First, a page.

In the world of sound equipment and audio, precision is critical to achieving the perfect sound experience within your home. Using the right number of speakers and appropriately placing them is imperative. When it comes to center channel speakers, what boundaries are needed?
While you can run two 2 center channel speakers, this is often not preferred or able to provide higher-quality audio. Instead, running two center channel speakers can distort the audio through distorted timing of the same audio signals, comb filtering, and other sound distortion/confusion effects.
Also read: Can You Use a Soundbar as a Center Speaker?
Some say there is never too much of a good thing, but that might not be the case for running center channel speakers.
With the center channel speaker being one of the most important speakers in your entire sound system, it is important to get the number and placement right to achieve the high-quality sound you would like to achieve. Continue reading to learn more.
Why Should You Not Run 2 Center Channel Speakers?
Perhaps you are sitting in your newly-designed home theater enjoying the first of many family or friend movie nights when you think to yourself, “My center speaker could really use some additional force.”
You then remember that you have another speaker that could be plugged in to add an additional center channel. Before you begin this installation process, you wonder if this will really be better for your sound system.
Running two center channel speakers is not recommended due to issues with improper timing resulting in distorted sound, comb filtering, and additional sound distortion and confusion. You can maximize the center channel by adjusting the power or position and using high-quality equipment.
Since you can use two left channel speakers and two right channel speakers, you might wonder what makes the center channel speakers any different. However, this comes back to the role and importance of the center channel speaker and how it functions with the rest of the pieces of sound equipment in your entire sound system.
The center channel speaker is one of the most important speakers because it not only does most of the work, but it controls the balance of the left and right audio channels- creating a perfect blend of mid-range audio frequencies. This is one reason that it is heavily relied on for over 70% of the audio processing that takes place while watching a movie in your home theater.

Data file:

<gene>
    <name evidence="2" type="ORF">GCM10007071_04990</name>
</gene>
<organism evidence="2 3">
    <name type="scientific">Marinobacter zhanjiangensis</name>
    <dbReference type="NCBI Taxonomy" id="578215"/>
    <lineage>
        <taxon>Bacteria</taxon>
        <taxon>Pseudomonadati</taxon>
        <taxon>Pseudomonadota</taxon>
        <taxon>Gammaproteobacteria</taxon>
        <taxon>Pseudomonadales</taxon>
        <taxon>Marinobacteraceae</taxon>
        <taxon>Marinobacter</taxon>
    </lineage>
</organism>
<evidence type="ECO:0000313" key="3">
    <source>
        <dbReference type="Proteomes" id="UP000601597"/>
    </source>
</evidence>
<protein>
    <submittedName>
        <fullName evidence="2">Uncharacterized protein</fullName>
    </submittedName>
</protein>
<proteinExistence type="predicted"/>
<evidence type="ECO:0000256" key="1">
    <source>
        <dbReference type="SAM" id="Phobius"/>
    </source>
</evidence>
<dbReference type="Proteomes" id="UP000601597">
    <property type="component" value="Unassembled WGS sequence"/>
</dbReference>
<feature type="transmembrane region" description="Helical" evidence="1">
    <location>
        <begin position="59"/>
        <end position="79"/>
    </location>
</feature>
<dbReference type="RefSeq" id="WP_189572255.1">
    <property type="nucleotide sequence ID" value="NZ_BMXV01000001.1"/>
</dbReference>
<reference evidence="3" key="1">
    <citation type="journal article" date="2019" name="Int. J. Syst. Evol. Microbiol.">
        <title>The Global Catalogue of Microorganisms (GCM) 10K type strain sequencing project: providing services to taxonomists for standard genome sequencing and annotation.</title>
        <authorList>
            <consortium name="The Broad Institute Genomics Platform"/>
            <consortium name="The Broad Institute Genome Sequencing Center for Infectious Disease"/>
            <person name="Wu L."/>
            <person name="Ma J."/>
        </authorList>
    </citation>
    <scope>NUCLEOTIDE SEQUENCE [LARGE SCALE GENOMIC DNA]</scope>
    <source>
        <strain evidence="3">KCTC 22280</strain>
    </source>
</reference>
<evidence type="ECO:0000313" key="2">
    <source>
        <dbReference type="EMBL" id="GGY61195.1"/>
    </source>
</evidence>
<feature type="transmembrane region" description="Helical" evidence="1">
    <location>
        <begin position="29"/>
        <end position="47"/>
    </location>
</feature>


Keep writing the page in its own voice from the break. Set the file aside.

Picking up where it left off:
As the center channel speaker relates to the other components in your sound system, it does most of the processing and provides efficient results that can help you to hear the audio clearly as well as beautifully.
This is imperative in your overall media-viewing experience. Without the center channel speaker, you would risk hearing muddled dialogue, missing the small details that go into a movie soundtrack, and more.
Because of this high level of importance that the center channel speaker plays within your home theater’s sound system, it is even more important that you do not mess this up.
Using more than one center channel speaker could run you the risk of distorting the audio. Moreso, this risk of distorting the audio does not come with much lenience, either, considering that adding two center channel speakers really does you no good in terms of improving your overall sound quality.
Instead, using two center channel speakers can result in distortion of timing, comb filtering, and sound distortion, as mentioned above.
In terms of distortion of timing, this occurs when two speakers receive the same audio signal (like in a setup with two center channel speakers) and consequently attempt to play the audio at the same time. However, even with the slightest variance, the sound quality will be distorted, and your resulting audio experience will be poor.
The same principle occurs with comb filtering when the identical sounds (coming from the same audio signal sent to two center channel speakers) become distorted as the frequency waves interfere with one another making the frequency response look like a comb rather than a wave.
This distortion of sound will result in worse audio quality than would have occurred if you just left your single center channel speaker.
Finally, other modes of distortion can also occur when attempting to set up two center channel speakers. This can come from improper connections, poor placement of two center channel speakers (not placing them at the appropriate height, too close or too far apart, etc.).
For these reasons, it is better to adjust the quality of your single center channel speaker than to try adding in a second center channel speaker.
How Do You Make a Center Channel Speaker Sound Better?
Ok, so now that you know the basics of why you should not run two center channel speakers in your home theater sound system, you might still be wondering how you can achieve the results of improving your sound quality.
After all, you understand the importance of the center channel speaker and how much of an effect it has on the sound quality overall.
So, how do you make the center channel speaker sound better? To make a center channel speaker sound better, consider the following tips:
Check the Center Channel Speaker Elevation
If you are wanting to make the center channel speaker sound better, you need to ensure that the speaker is placed at the appropriate height. The target elevation for a center channel speaker should be roughly 40-50” off of the floor, or roughly the height of the listener’s ear when the listener is seated.